Subramania Bharati became the sub-editor of Swadesamitran around the time (1904) when Indian nationalism was looking for a fresh direction. Bharati was also editing Chakravartini, a Tamil monthly devoted to the cause of Indian women.
Two events had a significant impact on Subramania Bharati. A meeting in 1905 with Sister Nivedita, an Irish woman and a disciple of Vivekananda, whom he referred to as Gurumani (teacher), greatly inspired his nationalist ideals. The churning within the Congress on the nature of engagement with the British rule was also a contributory factor. As discussed earlier in this lesson, the militants ridiculed the mendicancy of the moderates who wanted to follow the constitutional methods. Bharati had little doubt, in his mind, that the British rule had to be challenged with a fresh approach and methods applied by the militant nationalists appealed to him more. For instance, his fascination with Tilak grew after the Surat session of the Congress in 1907. He translated into Tamil Tilak’s Tenets of the New Party and a booklet on the Madras militants’ trip to the Surat Congress in 1907. Bharati edited a Tamil weekly India, which became the voice of the radicals.
On March 9, 1907, Bipin Chandra Pal was released from prison after serving a six-month jail sentence.The swadeshi leaders in Tamil Nadu planned to celebrate the day of his release as ‘Swarajya Day’ in Tirunelveli. The local administration refused permission. V.O.C., Subramania Siva and Padmanabha Iyengar defied the ban and went ahead. They were arrested on March 12, 1908, on charges of sedition.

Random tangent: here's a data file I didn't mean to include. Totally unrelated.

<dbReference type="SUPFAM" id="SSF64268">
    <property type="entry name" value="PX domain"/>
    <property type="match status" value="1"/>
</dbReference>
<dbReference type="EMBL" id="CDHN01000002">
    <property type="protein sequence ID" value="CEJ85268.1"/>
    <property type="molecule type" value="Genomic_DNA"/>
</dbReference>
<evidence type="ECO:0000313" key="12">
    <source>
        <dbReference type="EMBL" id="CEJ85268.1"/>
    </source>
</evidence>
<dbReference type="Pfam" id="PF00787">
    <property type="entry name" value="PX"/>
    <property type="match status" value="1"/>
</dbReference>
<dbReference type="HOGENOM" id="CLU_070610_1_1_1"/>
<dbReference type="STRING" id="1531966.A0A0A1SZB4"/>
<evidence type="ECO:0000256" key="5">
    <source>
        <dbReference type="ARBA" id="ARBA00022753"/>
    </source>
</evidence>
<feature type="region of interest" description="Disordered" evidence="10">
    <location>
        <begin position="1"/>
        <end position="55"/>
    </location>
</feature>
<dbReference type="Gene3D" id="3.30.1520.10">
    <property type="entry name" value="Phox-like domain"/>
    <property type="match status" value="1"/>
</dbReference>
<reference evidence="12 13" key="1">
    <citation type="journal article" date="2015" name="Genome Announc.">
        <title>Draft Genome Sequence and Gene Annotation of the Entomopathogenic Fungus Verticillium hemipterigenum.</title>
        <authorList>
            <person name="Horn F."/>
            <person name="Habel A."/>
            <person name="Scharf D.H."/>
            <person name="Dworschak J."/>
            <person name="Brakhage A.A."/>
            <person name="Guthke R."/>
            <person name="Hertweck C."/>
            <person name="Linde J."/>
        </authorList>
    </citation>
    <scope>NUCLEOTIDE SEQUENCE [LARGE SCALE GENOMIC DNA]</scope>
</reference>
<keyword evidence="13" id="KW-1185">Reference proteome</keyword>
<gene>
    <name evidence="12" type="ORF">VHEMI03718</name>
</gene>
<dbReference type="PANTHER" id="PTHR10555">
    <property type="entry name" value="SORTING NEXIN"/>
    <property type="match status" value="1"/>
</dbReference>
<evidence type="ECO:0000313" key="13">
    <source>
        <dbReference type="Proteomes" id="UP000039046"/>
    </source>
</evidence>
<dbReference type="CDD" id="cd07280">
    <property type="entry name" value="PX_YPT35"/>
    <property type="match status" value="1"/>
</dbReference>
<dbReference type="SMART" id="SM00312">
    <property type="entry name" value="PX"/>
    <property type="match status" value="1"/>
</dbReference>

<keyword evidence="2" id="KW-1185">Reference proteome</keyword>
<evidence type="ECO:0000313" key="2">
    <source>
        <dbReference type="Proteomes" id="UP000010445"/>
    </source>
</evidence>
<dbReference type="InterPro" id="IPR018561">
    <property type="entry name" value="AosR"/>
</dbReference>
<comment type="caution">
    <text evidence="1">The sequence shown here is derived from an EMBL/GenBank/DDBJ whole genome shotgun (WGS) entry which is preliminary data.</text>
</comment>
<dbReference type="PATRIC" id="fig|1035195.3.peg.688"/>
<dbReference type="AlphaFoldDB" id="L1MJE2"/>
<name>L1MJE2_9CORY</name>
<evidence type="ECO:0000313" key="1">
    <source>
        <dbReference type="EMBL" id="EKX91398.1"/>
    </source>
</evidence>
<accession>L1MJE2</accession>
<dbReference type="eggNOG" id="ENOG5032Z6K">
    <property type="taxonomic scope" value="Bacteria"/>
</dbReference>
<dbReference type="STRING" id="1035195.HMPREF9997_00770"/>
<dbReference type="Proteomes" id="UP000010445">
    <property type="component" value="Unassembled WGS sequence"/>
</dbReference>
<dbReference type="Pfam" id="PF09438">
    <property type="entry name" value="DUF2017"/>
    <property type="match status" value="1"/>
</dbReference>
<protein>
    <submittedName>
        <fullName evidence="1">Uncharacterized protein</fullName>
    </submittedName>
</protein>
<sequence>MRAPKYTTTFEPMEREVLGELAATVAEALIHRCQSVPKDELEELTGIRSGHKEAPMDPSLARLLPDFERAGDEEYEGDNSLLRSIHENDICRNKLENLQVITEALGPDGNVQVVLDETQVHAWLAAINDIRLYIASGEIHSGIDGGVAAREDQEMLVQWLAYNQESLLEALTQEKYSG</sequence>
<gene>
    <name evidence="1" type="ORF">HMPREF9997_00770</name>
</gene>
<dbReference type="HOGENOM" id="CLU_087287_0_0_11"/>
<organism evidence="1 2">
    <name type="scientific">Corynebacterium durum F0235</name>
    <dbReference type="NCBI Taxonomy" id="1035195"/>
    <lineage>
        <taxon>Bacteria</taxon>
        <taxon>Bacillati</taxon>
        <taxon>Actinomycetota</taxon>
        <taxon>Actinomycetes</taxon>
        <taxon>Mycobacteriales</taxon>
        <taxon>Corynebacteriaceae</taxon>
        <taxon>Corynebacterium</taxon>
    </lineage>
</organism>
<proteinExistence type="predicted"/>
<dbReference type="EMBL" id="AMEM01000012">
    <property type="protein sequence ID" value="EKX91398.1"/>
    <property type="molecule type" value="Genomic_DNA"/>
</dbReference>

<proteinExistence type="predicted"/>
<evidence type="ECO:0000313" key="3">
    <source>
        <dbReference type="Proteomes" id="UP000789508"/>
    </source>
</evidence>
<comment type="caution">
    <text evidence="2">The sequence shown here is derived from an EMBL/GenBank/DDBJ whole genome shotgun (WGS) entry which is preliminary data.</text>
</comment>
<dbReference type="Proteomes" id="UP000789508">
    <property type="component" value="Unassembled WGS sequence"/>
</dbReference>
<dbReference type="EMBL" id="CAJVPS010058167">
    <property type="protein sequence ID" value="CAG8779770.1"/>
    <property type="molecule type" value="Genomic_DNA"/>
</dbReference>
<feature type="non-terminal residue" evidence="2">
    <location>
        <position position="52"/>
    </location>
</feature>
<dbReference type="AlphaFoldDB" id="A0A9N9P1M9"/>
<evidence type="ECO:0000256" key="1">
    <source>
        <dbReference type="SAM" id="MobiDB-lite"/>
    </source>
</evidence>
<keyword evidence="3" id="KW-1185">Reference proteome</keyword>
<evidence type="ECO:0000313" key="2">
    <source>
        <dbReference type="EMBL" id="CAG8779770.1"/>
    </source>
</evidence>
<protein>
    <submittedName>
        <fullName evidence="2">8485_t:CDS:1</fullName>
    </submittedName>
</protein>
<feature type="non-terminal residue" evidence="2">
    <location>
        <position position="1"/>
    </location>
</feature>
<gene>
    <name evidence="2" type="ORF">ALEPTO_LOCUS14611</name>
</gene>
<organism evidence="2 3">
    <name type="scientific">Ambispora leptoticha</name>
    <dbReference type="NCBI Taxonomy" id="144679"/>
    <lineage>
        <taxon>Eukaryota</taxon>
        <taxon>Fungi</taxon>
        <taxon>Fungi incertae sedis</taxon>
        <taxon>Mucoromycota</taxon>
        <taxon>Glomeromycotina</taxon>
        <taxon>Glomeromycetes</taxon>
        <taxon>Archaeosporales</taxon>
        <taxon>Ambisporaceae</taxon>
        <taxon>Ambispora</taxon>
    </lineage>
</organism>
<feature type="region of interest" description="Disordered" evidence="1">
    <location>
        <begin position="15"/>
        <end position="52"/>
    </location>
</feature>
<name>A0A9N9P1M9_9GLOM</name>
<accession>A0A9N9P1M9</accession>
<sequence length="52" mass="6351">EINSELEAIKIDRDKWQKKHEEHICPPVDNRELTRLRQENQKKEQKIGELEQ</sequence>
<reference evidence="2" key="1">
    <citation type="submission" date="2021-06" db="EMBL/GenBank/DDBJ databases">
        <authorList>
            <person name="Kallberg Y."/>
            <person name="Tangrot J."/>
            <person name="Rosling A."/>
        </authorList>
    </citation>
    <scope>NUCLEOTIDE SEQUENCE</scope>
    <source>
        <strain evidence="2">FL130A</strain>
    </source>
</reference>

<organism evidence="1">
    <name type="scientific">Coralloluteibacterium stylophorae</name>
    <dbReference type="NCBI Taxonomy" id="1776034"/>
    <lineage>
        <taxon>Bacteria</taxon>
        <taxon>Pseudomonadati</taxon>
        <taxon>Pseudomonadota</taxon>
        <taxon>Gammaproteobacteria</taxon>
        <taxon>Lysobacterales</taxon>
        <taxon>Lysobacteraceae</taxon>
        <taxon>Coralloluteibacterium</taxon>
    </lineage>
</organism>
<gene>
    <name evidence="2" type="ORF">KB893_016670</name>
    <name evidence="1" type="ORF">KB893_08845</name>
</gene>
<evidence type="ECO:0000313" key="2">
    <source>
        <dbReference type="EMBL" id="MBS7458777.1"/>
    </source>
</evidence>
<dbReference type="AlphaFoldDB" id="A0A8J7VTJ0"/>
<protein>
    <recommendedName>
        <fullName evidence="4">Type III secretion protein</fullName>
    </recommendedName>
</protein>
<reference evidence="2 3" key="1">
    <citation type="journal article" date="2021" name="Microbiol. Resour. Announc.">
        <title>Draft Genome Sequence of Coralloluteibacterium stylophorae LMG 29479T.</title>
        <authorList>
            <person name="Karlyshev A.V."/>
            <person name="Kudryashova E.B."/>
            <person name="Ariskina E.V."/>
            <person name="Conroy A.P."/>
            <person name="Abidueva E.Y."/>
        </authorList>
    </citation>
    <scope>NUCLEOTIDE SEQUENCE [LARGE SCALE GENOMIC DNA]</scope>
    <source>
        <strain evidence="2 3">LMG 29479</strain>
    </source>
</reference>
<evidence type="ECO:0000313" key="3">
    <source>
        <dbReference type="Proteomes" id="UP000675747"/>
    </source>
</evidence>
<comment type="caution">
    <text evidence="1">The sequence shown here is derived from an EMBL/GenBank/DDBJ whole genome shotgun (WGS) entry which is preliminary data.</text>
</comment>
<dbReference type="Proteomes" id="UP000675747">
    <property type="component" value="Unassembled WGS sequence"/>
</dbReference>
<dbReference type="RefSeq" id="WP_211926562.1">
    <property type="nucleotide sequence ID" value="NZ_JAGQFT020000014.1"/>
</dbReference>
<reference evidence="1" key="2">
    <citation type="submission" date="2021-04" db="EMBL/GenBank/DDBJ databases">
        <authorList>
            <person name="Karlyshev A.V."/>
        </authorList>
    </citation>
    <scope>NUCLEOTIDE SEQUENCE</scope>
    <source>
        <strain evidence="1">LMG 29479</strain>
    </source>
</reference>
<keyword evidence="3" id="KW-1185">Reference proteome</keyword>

The local public, angered over the arrest of the prominent swadeshi leaders, reacted violently. Shops were closed in a general show of defiance. The municipality building and the police station in Tirunelveli were set on fire. More importantly, the mill workers came out in large numbers to protest the arrest of swadeshi leaders. After a few incidents of confrontation with the protesting crowd, the police open fired, and four people were killed.
On 7 July 1908, V.O.C. and Subramania Siva were found guilty and imprisoned on charges of sedition. Siva was awarded a sentence of 10 years of transportation for his seditious speech whereas V.O.C. got a life term (20 years) for abetting him. V.O.C. was given another life sentence for his own seditious speech. This draconian sentence reveals how seriously the Tirunelveli agitation was viewed by the government.
In the aftermath of this incident, the repression of the British administration was not limited to the arrest of a few leaders. In fact, people who had actively participated in the protest were also punished and a punitive tax was imposed on the people of Tirunelveli and Tuticorin.